Biz Tips: Storytelling vs. Content Marketing

Biz Tips: Storytelling vs. Content Marketing

Biz Tip:

Storytelling vs. Content Marketing

Every story covers the basics I learned in J-school: who, what, where, when, why, and how. In business, that requires putting yourself in your buyer’s shoes and answering their biggest questions:

  • WHAT is my pain point (sometimes I may not even fully understand what it is)
  • WHEN is my timeline for a solution? Is this a time-sensitive issue?
  • WHY is this an issue for me? Why is it relevant?
  • WHERE do I look for a solution?
  • WHO can I trust to guide me in the right direction? Who are the market leaders in solving my problem?
  • HOW do I solve my problem?

These are table stakes when crafting your overarching brand narrative or even smaller stories about your organization. Obviously, providing basic information about your company is an important part of creating relationships with and satisfying customers. And we know that it’s especially important in B2B, where buyers love doing their own research.

High-quality content created and distributed via a data-driven content marketing strategy is the easiest way to answer these questions.

Content is King, Right?

That’s why we believe content is king, right? The data certainly seems to think so. A recent survey of B2B buyers highlights how hungry they are for good content:

  • 45% of buyers are spending more time researching purchases this year(are spending more time researching purchases compared to last year. )
  • 76% of B2B buyers want content that speaks directly to their company.
  • More than half of all B2B buyers view at least eight pieces of content during the purchase process, and 82% of buyers viewed at least 5 pieces of content from the vendor prior to purchase. (Forrester)
  • 73% of B2B buyers say they want a personalized, B2C-like customer experience. (Accenture, 2017)

Based on this data alone, content reigns supreme. Your buyers are hungry for it. They use it to support their purchase process. But the problem is there is a ton of it out there. It’s very easy for people to get lost. Distracted. Frustrated.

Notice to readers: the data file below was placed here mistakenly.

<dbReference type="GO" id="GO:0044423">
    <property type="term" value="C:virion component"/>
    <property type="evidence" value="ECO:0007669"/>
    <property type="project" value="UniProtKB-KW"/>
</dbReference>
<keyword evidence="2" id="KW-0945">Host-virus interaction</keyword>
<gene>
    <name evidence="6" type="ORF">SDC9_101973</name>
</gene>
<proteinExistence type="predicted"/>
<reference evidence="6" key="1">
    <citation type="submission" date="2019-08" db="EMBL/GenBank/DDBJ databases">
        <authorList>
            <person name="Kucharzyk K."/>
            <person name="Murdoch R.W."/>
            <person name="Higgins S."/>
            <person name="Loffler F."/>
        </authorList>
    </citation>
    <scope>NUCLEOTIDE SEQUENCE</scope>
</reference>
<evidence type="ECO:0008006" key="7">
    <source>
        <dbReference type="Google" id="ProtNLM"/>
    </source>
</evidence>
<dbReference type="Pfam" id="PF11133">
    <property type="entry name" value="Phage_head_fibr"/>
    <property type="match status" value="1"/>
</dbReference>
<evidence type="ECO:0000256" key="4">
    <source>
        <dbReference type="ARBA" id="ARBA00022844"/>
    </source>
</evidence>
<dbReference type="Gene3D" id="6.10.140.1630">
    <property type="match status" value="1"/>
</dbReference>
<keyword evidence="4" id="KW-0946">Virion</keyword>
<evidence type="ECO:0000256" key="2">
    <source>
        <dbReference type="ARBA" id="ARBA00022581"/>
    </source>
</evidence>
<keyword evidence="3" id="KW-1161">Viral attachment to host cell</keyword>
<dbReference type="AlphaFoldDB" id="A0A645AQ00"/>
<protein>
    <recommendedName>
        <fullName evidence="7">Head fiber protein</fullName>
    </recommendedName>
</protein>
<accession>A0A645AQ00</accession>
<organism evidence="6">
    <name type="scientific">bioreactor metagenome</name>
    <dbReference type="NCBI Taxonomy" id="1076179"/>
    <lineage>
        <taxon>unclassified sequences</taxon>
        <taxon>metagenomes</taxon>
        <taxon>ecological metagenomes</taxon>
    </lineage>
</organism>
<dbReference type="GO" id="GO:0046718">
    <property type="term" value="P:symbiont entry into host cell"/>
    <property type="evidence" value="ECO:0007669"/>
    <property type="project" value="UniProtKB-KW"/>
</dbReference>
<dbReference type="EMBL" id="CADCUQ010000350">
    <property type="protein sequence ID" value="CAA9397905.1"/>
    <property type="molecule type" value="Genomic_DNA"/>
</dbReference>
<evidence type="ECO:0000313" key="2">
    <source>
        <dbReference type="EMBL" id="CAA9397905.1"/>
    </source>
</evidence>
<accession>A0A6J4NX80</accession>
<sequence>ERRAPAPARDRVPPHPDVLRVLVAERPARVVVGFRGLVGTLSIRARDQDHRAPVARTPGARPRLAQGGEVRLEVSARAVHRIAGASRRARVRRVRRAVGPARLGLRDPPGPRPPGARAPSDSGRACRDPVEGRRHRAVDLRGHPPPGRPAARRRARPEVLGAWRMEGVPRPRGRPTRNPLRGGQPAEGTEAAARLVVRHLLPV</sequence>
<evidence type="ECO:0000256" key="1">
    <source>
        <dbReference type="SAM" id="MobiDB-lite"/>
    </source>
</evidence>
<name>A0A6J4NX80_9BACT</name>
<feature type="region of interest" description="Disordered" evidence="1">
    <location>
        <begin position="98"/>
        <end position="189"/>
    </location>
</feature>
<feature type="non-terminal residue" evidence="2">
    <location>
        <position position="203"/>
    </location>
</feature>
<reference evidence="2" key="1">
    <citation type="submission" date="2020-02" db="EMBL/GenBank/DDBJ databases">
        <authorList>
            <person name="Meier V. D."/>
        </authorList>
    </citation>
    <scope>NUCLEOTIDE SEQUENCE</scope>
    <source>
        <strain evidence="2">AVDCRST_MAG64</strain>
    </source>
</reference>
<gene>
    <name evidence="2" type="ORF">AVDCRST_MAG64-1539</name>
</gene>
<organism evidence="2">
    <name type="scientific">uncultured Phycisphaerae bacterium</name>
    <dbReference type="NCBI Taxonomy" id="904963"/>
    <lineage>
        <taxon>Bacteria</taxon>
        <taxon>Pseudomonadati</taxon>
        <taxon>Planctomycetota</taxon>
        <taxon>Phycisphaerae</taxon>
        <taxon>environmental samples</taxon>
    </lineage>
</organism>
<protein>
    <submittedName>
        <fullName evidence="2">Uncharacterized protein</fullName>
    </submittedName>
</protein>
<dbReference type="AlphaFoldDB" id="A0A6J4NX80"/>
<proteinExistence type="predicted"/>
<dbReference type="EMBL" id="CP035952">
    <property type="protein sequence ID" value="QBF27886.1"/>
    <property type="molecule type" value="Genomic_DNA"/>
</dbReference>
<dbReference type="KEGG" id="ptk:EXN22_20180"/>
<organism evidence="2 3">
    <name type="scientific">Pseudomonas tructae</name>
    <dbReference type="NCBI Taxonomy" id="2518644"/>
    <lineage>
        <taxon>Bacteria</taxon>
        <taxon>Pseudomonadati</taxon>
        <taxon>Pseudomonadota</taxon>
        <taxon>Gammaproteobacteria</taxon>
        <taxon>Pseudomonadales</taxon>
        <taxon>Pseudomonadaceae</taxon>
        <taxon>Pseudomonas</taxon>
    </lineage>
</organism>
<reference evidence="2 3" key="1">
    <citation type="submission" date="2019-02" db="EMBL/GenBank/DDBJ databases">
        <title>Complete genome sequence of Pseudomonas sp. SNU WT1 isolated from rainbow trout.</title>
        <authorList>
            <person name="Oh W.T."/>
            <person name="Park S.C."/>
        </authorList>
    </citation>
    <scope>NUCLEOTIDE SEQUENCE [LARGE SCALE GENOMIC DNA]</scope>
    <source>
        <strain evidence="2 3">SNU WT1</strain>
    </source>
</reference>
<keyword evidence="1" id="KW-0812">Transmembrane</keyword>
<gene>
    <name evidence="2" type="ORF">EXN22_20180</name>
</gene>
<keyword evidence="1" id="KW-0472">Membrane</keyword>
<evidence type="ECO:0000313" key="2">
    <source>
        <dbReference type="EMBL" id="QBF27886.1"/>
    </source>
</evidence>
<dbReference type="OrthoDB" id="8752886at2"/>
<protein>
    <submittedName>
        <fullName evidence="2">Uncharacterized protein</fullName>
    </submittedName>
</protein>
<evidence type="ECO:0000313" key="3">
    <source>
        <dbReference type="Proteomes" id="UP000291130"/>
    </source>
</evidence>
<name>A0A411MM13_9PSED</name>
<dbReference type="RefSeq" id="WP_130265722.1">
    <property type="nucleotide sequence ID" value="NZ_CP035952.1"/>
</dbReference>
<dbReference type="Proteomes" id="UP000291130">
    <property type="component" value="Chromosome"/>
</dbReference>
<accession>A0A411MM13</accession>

We also know that the B2B buying process is complex, especially early-on. Between the Paradox of Choice and the Purchasing Committees, B2B companies face a steep uphill battle in grabbing people’s attention.

What does it look like? John, Jack, and Jill all have a standing Tuesday morning meeting in Conference Room B to review the latest spreadsheet of vendor options. Repeat weekly, ad infinitum. Why? Because they assume they’re making a purchase decision based on business value alone—and so do the vendors. So every week, they put on a pot of coffee and review a matrix of options, features, benefits, and prices. But they’re constantly being bombarded with information, making it difficult to find one option that stands apart from the pack.

Content that presents business value and facts alone don’t cut it. B2B buyers require an emotional connection to help them differentiate one brand or solution from the next. Stories are a way to forge that emotional connection. By presenting prospects with a story, you can address their top business challenges and answer their most pressing questions while inspiring an emotional connection that helps them justify choosing you over your competition.

Emotion: The Missing Ingredient

In the conversation around storytelling vs. content marketing, one thing is certain: emotion has long been the missing ingredient in B2B marketing. Some major B2B brands (like HP above) have mega marketing budgets to embrace the storytelling angle. But most organizations overlook the fact that B2B buyers rely on emotions to make purchasing decisions. Instead, B2Bs produce very dry, authoritative marketing material that is devoid of any hook.

We get content that simply presents the facts when we really need storytelling that adds color and context and emotion. B2B marketers need these “softer” elements because, while covering the facts of what your business does and how you do it and at what cost is certainly important, it turns out that may not really be the deciding factor for buyers. Some prominent research on this topic was conducted by Google in partnership with Motista and CEB. And what they found was:

  • 50% of B2B buyers are more likely to buy if they can connect emotionally with your brand
  • Seven out of nine B2B brands had emotional connections with more than 50% of their customers
  • The average B2C brand has an emotional connection with 10%-40% of consumers

The bottom line is that B2B buyers face bigger risks when making a purchase decision than regular consumers do. Millions of dollars, short- and long-term business performance, and people’s jobs are at stake. Of course B2B buyers need the extra emotional push to get them over these key risks.

A version of this article originally appeared on the Content Rewired blog.

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